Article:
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Rani Yahya reflects on anger of COVID experience that cancelled UFC fight: ‘It took some time for me to get over that’

Rani Yahya and Kyung Ho Kang will finally meet in the UFC cage this Saturday in Las Vegas.
Zuffa LLC

Rani Yahya and Kyung Ho Kang will collide in a bantamweight bout Saturday night at UFC Vegas 43, a match originally booked for July but called off after the Brazilian tested positive for COVID-19 hours before the Las Vegas event.

Yahya and “Mr. Perfect” were forced to wait almost four months to finally face off inside the UFC cage. Still, Yahya doesn’t regret his decision to not take the COVID-19 vaccine.

“I haven’t gotten it yet, I’m still studying which is the best vaccine and evaluating all this,” Yahya told MMA Fighting. “I know we’ll have to take it at some point. Anyway, I’m still a bit apprehensive about the vaccine, I’m going slow on it, studying which one will be the best vaccine to take. I don’t regret it. It’s part of the process, it was part of the camp.”

Back in June, a few weeks prior to the cancellation of his fight, Yahya told Brazilian website Combate he didn’t plan on getting vaccinated. Only eight of the 94 Brazilian fighters on the UFC roster at the time were openly against the vaccine, Combate reported at the time. Yahya was one of them.

Yahya and Kang made weight for UFC Vegas 33 but were unable to fight, and the Brazilian admits it wasn’t an easy experience to deal with.

“We prepare so much mentally for that and I was kind of angry with everything that was going on. It took some time for me to get over that,” Yahya said. “I started feeling some symptoms the day I tested positive but nothing [major], so I came to the conclusion that it was for the better that it happened. Imagine if I didn’t test positive and got in there when I wasn’t 100 percent.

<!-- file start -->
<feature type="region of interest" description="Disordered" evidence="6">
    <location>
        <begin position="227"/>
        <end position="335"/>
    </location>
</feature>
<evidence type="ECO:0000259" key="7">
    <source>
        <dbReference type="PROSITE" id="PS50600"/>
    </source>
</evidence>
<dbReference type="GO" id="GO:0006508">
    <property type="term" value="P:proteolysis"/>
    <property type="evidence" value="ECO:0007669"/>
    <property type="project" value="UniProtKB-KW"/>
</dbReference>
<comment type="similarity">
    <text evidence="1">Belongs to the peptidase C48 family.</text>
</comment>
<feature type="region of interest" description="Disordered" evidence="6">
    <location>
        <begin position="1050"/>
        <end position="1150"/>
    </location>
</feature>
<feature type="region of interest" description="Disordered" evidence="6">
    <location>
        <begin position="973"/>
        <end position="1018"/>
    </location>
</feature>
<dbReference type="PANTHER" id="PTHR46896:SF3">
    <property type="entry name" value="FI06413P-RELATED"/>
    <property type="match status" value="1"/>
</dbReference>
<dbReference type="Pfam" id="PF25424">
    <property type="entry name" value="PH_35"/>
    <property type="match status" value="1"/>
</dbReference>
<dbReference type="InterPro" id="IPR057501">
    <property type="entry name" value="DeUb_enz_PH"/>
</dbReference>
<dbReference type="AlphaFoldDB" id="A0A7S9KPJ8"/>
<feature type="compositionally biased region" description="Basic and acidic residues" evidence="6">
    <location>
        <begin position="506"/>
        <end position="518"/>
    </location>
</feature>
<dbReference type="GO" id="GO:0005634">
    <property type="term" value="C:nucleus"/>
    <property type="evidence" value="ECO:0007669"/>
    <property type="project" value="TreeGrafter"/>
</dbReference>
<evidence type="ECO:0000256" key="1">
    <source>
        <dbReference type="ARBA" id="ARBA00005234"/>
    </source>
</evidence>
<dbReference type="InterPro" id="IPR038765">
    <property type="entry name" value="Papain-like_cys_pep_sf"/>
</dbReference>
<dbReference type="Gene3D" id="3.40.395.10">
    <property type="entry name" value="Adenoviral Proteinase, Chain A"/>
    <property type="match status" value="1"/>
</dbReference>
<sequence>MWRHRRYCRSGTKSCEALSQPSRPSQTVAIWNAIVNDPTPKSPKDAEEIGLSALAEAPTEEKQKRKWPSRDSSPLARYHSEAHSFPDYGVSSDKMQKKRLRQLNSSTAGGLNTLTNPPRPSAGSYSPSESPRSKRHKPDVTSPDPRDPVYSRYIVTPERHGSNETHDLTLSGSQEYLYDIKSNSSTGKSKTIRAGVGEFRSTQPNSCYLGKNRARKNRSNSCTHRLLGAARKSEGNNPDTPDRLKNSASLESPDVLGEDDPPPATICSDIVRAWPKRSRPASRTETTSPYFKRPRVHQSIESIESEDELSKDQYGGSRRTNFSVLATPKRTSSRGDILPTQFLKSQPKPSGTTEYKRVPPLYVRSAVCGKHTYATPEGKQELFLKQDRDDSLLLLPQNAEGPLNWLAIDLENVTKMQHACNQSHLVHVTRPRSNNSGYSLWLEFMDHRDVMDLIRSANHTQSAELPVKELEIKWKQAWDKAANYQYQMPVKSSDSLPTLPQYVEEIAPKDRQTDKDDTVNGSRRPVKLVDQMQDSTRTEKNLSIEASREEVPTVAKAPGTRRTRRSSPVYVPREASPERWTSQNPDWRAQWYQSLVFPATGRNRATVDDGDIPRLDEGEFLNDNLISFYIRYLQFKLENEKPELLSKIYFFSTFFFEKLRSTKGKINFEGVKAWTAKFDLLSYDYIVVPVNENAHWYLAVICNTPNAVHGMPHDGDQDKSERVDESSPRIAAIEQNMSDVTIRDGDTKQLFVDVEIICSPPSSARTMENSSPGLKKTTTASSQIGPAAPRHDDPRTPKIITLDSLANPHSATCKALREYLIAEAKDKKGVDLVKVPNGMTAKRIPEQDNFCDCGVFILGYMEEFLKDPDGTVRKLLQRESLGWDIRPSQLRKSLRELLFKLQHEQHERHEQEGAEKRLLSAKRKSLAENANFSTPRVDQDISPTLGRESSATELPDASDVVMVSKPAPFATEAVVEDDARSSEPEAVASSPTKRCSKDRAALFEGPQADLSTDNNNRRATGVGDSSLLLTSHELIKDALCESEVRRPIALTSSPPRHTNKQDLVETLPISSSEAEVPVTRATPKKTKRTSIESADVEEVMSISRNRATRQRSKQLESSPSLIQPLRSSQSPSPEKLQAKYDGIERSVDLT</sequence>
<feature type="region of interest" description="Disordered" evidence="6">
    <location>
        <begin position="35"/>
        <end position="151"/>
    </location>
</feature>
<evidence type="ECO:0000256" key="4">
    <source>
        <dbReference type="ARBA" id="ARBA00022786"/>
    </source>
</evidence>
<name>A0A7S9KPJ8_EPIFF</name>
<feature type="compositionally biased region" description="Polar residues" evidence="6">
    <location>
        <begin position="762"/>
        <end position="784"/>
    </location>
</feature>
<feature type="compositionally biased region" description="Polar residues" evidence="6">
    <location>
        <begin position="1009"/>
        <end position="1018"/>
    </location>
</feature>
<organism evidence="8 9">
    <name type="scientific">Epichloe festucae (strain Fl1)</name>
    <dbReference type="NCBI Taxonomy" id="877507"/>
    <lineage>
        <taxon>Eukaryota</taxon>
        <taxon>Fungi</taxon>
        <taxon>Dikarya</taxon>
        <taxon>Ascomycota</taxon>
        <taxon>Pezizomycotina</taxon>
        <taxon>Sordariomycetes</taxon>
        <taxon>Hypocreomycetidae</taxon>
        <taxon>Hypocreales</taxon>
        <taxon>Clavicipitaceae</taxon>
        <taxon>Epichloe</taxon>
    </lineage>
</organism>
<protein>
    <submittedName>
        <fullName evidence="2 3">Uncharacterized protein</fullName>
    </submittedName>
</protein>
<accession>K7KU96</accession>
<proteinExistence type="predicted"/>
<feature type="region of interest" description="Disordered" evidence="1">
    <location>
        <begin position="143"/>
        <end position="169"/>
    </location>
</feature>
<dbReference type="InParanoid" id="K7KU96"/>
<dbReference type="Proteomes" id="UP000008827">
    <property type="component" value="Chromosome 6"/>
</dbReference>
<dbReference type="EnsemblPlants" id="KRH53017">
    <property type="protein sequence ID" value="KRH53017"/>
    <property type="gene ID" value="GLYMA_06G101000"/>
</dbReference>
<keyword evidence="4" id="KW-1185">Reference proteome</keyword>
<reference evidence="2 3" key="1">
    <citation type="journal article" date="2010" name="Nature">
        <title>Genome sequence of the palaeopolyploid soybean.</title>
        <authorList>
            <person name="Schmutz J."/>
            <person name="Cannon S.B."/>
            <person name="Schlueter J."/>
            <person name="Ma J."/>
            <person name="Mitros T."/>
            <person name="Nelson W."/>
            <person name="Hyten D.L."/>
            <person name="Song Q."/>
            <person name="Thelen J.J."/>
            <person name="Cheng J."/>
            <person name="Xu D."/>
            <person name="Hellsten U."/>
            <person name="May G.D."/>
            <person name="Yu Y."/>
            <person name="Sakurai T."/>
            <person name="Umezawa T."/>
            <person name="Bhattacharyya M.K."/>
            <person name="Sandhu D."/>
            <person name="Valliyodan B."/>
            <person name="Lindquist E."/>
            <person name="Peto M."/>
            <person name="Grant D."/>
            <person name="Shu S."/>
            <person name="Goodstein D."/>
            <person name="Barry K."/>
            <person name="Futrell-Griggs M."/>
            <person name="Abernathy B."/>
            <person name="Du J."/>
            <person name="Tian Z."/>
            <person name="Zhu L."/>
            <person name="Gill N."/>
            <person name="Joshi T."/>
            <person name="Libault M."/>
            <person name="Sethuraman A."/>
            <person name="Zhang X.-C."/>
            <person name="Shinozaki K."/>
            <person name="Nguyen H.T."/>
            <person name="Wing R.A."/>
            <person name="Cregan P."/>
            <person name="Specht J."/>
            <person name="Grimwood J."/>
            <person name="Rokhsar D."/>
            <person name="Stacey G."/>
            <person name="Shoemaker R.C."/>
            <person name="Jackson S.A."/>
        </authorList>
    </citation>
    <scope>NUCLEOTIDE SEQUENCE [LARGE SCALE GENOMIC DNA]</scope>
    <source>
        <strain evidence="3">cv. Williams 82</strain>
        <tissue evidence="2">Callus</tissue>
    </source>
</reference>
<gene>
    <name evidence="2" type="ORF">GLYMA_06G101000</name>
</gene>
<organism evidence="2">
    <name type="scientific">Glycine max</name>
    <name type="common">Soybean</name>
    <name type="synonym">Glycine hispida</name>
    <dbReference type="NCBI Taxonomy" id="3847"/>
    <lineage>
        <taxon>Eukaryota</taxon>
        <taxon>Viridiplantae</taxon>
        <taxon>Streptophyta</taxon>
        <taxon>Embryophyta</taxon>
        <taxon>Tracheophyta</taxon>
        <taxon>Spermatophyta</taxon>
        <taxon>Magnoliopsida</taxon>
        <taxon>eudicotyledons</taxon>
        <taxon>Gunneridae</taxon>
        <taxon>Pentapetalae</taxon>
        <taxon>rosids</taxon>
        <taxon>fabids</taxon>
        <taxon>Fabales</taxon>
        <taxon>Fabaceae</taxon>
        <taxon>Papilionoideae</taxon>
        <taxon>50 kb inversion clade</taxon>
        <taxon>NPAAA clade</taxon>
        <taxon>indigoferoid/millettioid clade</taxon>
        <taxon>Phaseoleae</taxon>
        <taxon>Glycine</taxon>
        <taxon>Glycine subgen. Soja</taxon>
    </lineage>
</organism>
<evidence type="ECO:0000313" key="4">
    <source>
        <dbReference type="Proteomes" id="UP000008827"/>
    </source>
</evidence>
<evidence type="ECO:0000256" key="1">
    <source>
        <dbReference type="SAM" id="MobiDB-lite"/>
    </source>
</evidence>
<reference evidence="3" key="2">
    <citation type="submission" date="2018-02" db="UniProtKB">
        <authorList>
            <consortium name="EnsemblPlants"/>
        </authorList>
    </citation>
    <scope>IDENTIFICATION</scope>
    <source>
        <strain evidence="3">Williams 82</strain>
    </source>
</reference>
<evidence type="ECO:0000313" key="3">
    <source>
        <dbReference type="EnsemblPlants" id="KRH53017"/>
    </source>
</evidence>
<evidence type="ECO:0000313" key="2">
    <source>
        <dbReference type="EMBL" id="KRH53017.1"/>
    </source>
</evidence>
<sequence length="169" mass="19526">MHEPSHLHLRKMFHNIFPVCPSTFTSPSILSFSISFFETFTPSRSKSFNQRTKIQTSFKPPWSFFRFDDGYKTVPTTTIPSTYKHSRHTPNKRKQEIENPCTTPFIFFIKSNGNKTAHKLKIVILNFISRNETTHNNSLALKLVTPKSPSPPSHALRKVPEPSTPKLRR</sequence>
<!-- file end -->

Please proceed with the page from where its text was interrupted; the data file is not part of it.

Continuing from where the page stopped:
“I took some time off to recover from COVID and reevaluate many things. I saw all that as a learning experienced for me since the fight didn’t happen. I tend to hold myself responsible for the things that happen. Even if COVID is out there, for whatever reason I still feel responsible for catching COVID that day. I wanted to evaluate everything and see what I could do better this time in this camp.“

Yahya chooses to look the glass half full after being forced to have such a long lead-up to the fight with Kang, and promises that Kang “will pay the price for all this.”

A former champion at ROAD FC in South Korea, Kang joined the UFC in 2013 and has won six of his last seven bouts, but hasn’t entered the cage since 2019.

For Yahya, who has more submission victories (21) than Kang has MMA wins overall (17), “Mr. Perfect” is far from perfect.

“He has many flaws in his game, that’s for sure,” Yahya said. “He’s a grappler that takes people down and controls them from top position and gets the finish when he doesn’t face an offensive guard. He has good takedowns, for sure, but I feel at home on the ground. I also feel I’m superior on the feet. He’s a black belt in taekwondo but he doesn’t use his striking all that much, he prefers to fight on the ground, but that’s my territory. He has 11 submission, but I have almost twice that.”